The Office of Coast Survey is the oldest U.S. scientific organization, dating from 1807 when Congress directed that a "survey of the coast" be carried out. By 1836, it was called the U.S. Coast Survey and in 1878, the name was changed to the U.S. Coast and Geodetic Survey. Today the Office of Coast Survey is a division of the National Oceanic and Atmospheric Administration NOAA.
The survey teams, composed of civilians as well as Army and Naval officers, charted the nation's waterways and produced a wide array of reports, survey charts, hydrographic studies of tides and currents, astronomical studies and observations, and coastal pilots. These charts are an important record of the changing nature of the nation's coastlines. In additional to coastal charts, the U.S. Coast and Geodetic Survey produced land sketches, Civil War battle maps, and the early aeronautical charts.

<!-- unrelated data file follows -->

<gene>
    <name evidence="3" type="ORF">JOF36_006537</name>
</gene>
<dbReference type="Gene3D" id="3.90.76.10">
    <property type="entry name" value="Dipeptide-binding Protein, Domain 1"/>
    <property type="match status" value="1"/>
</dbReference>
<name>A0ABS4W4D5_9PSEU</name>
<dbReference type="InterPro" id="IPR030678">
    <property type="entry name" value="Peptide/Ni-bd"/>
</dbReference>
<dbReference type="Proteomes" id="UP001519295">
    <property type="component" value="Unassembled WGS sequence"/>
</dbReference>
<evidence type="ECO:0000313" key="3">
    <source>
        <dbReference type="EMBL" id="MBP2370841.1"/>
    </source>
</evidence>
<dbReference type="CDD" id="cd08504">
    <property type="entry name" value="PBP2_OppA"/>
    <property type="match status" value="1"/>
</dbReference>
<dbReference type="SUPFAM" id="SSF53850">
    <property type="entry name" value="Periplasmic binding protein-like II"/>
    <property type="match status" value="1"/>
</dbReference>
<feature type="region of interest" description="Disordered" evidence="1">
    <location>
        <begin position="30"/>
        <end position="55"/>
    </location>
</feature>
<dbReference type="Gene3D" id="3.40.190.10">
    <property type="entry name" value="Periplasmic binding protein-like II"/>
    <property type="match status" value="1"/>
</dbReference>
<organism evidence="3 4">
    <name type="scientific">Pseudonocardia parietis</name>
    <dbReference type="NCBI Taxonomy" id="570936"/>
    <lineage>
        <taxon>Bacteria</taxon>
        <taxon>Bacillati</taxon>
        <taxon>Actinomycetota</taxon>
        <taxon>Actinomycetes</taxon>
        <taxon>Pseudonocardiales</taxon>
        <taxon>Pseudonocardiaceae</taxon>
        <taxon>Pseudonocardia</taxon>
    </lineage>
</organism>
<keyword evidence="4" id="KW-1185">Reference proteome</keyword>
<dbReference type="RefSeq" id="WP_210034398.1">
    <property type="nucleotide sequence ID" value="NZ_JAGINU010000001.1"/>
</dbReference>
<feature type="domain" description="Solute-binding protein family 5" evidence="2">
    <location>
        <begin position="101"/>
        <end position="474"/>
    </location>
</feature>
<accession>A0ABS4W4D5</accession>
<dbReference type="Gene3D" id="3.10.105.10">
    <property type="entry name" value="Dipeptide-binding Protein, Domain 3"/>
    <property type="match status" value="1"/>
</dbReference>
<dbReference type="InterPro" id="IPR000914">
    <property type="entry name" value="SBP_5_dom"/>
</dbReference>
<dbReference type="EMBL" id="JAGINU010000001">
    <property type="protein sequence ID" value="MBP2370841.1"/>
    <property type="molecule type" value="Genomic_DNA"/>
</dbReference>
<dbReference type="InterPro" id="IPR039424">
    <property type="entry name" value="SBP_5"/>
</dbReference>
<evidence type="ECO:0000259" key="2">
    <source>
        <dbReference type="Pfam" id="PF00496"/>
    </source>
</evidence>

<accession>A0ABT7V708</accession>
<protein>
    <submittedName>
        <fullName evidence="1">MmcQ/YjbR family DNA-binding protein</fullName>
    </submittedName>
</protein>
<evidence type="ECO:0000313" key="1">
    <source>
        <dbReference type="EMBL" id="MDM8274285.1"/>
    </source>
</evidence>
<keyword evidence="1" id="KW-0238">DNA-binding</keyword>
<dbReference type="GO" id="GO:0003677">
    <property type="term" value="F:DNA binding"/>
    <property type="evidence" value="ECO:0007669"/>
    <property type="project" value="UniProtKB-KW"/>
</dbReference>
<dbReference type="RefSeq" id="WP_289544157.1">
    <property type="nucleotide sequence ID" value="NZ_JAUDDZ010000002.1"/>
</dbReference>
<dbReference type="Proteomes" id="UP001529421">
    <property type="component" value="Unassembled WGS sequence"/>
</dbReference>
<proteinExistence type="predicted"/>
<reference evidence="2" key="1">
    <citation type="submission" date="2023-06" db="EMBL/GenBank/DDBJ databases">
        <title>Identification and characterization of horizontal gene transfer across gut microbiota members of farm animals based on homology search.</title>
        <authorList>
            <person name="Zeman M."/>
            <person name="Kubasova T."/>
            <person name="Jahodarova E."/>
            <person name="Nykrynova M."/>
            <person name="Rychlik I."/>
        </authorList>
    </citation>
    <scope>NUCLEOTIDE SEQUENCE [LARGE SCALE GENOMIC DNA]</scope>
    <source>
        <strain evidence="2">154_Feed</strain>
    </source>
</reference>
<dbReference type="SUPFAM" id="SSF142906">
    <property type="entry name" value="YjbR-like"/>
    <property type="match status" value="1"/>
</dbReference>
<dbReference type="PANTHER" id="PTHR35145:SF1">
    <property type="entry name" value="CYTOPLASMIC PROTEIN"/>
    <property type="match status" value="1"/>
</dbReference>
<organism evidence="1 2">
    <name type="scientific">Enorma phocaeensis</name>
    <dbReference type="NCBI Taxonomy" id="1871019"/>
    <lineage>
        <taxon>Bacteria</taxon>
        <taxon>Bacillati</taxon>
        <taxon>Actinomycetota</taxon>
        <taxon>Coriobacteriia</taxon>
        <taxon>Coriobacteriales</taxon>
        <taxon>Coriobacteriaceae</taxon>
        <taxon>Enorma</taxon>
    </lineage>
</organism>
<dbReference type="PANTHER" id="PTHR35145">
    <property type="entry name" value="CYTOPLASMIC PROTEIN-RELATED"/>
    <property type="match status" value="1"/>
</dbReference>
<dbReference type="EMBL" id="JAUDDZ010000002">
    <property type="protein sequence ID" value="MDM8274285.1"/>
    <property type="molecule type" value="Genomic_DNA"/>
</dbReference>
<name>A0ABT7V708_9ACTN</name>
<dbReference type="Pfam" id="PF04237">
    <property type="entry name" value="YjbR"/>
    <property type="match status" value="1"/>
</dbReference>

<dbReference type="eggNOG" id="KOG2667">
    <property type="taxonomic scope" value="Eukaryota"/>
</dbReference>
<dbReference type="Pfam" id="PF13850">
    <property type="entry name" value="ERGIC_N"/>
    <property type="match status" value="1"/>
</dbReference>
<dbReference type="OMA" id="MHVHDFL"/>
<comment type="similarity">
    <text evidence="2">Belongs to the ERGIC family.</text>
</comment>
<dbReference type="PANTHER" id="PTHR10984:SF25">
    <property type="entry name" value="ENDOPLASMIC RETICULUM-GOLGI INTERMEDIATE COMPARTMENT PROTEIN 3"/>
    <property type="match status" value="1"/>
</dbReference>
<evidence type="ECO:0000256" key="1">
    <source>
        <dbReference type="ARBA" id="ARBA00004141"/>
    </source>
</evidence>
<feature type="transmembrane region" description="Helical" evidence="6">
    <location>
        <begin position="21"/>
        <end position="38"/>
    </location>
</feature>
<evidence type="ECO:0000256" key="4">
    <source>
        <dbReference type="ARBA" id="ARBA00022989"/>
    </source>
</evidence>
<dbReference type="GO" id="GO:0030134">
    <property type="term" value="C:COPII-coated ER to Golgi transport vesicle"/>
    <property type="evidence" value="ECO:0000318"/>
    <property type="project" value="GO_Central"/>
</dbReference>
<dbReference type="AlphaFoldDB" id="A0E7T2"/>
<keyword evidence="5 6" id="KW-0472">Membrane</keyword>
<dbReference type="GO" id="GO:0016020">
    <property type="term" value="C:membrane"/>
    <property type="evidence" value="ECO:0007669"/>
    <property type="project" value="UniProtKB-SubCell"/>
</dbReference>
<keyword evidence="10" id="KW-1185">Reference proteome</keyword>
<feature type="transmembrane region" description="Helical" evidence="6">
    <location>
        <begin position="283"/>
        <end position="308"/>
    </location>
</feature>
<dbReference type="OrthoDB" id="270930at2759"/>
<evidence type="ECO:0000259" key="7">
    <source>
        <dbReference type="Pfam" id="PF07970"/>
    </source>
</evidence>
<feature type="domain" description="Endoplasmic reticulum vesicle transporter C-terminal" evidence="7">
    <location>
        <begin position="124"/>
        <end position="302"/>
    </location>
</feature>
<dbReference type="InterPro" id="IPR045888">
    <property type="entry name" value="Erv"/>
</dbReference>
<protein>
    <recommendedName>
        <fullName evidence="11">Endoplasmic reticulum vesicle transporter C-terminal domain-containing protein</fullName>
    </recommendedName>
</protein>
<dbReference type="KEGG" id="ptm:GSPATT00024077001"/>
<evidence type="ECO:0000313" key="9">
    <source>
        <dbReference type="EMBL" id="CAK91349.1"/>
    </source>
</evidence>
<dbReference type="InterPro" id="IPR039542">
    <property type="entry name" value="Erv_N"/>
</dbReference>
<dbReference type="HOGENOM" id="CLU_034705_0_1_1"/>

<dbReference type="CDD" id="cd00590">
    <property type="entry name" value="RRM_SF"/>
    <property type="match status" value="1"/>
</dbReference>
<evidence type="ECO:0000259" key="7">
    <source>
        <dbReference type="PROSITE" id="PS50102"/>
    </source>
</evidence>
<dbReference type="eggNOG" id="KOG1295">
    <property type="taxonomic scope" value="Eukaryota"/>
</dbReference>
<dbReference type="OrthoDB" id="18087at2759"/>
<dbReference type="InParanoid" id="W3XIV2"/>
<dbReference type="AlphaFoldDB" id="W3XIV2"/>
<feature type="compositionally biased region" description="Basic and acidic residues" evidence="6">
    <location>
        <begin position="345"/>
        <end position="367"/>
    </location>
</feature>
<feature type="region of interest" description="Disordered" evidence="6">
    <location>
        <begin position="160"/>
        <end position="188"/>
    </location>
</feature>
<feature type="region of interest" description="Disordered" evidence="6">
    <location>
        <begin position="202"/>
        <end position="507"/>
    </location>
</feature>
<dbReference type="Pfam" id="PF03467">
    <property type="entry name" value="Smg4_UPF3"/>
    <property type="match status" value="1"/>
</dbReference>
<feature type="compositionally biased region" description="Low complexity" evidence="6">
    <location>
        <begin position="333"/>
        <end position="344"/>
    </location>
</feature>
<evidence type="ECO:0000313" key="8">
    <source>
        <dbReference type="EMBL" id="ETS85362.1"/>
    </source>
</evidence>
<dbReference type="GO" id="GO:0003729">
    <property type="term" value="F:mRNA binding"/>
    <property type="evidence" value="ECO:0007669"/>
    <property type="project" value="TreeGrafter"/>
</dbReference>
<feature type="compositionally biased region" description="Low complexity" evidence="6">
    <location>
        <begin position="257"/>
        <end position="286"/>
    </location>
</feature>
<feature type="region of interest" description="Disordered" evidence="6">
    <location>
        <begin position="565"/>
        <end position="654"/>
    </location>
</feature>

This fine chart of Charleston Harbor extends to show Charlestown and further inland to the confluence of the Cooper and Wando Rivers and part of the Ashley River. It locates the forts of Sumter and Moultrie. It includes soundings, navigational channels, hazards, beacons and lighthouses. For a coastal chart, the inland detail is remarkable with plans of Charleston, Mount Pleasant and Moultrieville, plus land and rivers delineated. St. Michaels and St. Phillips are named in Charleston and the light ship at Rattlesnake Shoals is noted. Two sea views at bottom show the coastline as seen from onboard an approaching vessel.
Issued folding with staining along the folds, the bottom margin trimmed to inside the neatline, and a binding trim at left.